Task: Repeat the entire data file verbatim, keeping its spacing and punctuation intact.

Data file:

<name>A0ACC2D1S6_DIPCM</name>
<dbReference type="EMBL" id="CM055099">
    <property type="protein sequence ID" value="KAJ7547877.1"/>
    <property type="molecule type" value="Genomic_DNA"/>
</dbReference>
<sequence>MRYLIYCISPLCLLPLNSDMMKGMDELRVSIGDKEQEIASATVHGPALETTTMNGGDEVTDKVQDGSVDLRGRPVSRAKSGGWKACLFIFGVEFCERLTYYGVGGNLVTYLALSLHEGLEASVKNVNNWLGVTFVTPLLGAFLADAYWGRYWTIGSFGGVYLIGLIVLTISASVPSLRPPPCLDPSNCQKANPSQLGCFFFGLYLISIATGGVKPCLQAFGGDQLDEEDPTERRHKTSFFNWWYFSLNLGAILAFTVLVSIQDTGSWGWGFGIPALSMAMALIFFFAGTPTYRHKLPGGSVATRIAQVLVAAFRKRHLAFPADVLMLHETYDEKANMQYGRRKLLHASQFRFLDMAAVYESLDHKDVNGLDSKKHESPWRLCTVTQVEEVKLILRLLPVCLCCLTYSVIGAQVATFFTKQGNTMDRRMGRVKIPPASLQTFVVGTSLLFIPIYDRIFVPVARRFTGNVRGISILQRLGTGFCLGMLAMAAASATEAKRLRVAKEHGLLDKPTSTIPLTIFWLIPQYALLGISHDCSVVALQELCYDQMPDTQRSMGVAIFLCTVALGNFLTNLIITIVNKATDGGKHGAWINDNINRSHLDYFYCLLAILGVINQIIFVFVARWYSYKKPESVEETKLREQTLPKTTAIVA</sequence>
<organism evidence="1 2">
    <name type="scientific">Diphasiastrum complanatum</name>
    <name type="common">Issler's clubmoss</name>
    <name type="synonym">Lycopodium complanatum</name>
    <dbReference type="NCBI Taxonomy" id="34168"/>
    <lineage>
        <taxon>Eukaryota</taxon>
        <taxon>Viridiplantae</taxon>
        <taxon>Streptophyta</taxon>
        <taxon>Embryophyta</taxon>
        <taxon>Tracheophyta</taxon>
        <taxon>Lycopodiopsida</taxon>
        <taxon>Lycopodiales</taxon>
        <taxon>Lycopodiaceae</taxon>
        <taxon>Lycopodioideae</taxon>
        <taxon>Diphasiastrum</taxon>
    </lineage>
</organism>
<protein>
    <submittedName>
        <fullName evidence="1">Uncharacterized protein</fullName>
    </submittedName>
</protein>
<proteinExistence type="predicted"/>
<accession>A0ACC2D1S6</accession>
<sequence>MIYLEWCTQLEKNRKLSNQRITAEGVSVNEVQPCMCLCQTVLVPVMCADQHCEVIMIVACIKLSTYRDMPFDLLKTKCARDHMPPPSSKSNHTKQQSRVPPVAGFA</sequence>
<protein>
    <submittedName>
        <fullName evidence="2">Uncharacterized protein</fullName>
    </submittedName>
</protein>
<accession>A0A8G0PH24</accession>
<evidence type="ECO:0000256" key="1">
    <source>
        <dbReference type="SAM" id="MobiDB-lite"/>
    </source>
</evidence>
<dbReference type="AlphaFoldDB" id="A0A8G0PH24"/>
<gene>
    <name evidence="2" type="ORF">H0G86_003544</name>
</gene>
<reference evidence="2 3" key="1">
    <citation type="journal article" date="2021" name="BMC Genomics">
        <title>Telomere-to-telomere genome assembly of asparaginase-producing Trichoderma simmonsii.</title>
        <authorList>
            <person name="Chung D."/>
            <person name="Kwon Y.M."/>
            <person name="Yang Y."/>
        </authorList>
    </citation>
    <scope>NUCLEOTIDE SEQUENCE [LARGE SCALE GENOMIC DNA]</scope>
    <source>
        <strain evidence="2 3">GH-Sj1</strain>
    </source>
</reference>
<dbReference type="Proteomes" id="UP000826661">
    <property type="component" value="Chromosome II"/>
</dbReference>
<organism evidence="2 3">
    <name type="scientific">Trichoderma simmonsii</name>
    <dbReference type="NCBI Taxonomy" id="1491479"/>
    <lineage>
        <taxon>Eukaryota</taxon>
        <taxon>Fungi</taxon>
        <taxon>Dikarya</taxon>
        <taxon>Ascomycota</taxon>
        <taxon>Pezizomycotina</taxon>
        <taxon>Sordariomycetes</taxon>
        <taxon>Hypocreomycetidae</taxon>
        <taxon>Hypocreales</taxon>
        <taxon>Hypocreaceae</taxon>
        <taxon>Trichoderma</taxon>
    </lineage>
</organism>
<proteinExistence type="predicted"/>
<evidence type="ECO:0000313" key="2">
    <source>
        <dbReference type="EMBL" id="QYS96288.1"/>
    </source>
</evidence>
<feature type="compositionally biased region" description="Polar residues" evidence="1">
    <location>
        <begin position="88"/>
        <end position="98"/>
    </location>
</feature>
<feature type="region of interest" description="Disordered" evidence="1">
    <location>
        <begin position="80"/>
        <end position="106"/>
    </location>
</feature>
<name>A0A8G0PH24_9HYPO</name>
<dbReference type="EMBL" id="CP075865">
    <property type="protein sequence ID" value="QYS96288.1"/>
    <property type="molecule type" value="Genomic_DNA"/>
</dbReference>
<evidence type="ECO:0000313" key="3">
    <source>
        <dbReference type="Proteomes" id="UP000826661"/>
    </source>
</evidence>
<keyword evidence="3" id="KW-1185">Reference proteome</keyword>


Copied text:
<name>A0ACC2D1S6_DIPCM</name>
<dbReference type="EMBL" id="CM055099">
    <property type="protein sequence ID" value="KAJ7547877.1"/>
    <property type="molecule type" value="Genomic_DNA"/>
</dbReference>
<sequence>MRYLIYCISPLCLLPLNSDMMKGMDELRVSIGDKEQEIASATVHGPALETTTMNGGDEVTDKVQDGSVDLRGRPVSRAKSGGWKACLFIFGVEFCERLTYYGVGGNLVTYLALSLHEGLEASVKNVNNWLGVTFVTPLLGAFLADAYWGRYWTIGSFGGVYLIGLIVLTISASVPSLRPPPCLDPSNCQKANPSQLGCFFFGLYLISIATGGVKPCLQAFGGDQLDEEDPTERRHKTSFFNWWYFSLNLGAILAFTVLVSIQDTGSWGWGFGIPALSMAMALIFFFAGTPTYRHKLPGGSVATRIAQVLVAAFRKRHLAFPADVLMLHETYDEKANMQYGRRKLLHASQFRFLDMAAVYESLDHKDVNGLDSKKHESPWRLCTVTQVEEVKLILRLLPVCLCCLTYSVIGAQVATFFTKQGNTMDRRMGRVKIPPASLQTFVVGTSLLFIPIYDRIFVPVARRFTGNVRGISILQRLGTGFCLGMLAMAAASATEAKRLRVAKEHGLLDKPTSTIPLTIFWLIPQYALLGISHDCSVVALQELCYDQMPDTQRSMGVAIFLCTVALGNFLTNLIITIVNKATDGGKHGAWINDNINRSHLDYFYCLLAILGVINQIIFVFVARWYSYKKPESVEETKLREQTLPKTTAIVA</sequence>
<organism evidence="1 2">
    <name type="scientific">Diphasiastrum complanatum</name>
    <name type="common">Issler's clubmoss</name>
    <name type="synonym">Lycopodium complanatum</name>
    <dbReference type="NCBI Taxonomy" id="34168"/>
    <lineage>
        <taxon>Eukaryota</taxon>
        <taxon>Viridiplantae</taxon>
        <taxon>Streptophyta</taxon>
        <taxon>Embryophyta</taxon>
        <taxon>Tracheophyta</taxon>
        <taxon>Lycopodiopsida</taxon>
        <taxon>Lycopodiales</taxon>
        <taxon>Lycopodiaceae</taxon>
        <taxon>Lycopodioideae</taxon>
        <taxon>Diphasiastrum</taxon>
    </lineage>
</organism>
<protein>
    <submittedName>
        <fullName evidence="1">Uncharacterized protein</fullName>
    </submittedName>
</protein>
<proteinExistence type="predicted"/>
<accession>A0ACC2D1S6</accession>
<sequence>MIYLEWCTQLEKNRKLSNQRITAEGVSVNEVQPCMCLCQTVLVPVMCADQHCEVIMIVACIKLSTYRDMPFDLLKTKCARDHMPPPSSKSNHTKQQSRVPPVAGFA</sequence>
<protein>
    <submittedName>
        <fullName evidence="2">Uncharacterized protein</fullName>
    </submittedName>
</protein>
<accession>A0A8G0PH24</accession>
<evidence type="ECO:0000256" key="1">
    <source>
        <dbReference type="SAM" id="MobiDB-lite"/>
    </source>
</evidence>
<dbReference type="AlphaFoldDB" id="A0A8G0PH24"/>
<gene>
    <name evidence="2" type="ORF">H0G86_003544</name>
</gene>
<reference evidence="2 3" key="1">
    <citation type="journal article" date="2021" name="BMC Genomics">
        <title>Telomere-to-telomere genome assembly of asparaginase-producing Trichoderma simmonsii.</title>
        <authorList>
            <person name="Chung D."/>
            <person name="Kwon Y.M."/>
            <person name="Yang Y."/>
        </authorList>
    </citation>
    <scope>NUCLEOTIDE SEQUENCE [LARGE SCALE GENOMIC DNA]</scope>
    <source>
        <strain evidence="2 3">GH-Sj1</strain>
    </source>
</reference>
<dbReference type="Proteomes" id="UP000826661">
    <property type="component" value="Chromosome II"/>
</dbReference>
<organism evidence="2 3">
    <name type="scientific">Trichoderma simmonsii</name>
    <dbReference type="NCBI Taxonomy" id="1491479"/>
    <lineage>
        <taxon>Eukaryota</taxon>
        <taxon>Fungi</taxon>
        <taxon>Dikarya</taxon>
        <taxon>Ascomycota</taxon>
        <taxon>Pezizomycotina</taxon>
        <taxon>Sordariomycetes</taxon>
        <taxon>Hypocreomycetidae</taxon>
        <taxon>Hypocreales</taxon>
        <taxon>Hypocreaceae</taxon>
        <taxon>Trichoderma</taxon>
    </lineage>
</organism>
<proteinExistence type="predicted"/>
<evidence type="ECO:0000313" key="2">
    <source>
        <dbReference type="EMBL" id="QYS96288.1"/>
    </source>
</evidence>
<feature type="compositionally biased region" description="Polar residues" evidence="1">
    <location>
        <begin position="88"/>
        <end position="98"/>
    </location>
</feature>
<feature type="region of interest" description="Disordered" evidence="1">
    <location>
        <begin position="80"/>
        <end position="106"/>
    </location>
</feature>
<name>A0A8G0PH24_9HYPO</name>
<dbReference type="EMBL" id="CP075865">
    <property type="protein sequence ID" value="QYS96288.1"/>
    <property type="molecule type" value="Genomic_DNA"/>
</dbReference>
<evidence type="ECO:0000313" key="3">
    <source>
        <dbReference type="Proteomes" id="UP000826661"/>
    </source>
</evidence>
<keyword evidence="3" id="KW-1185">Reference proteome</keyword>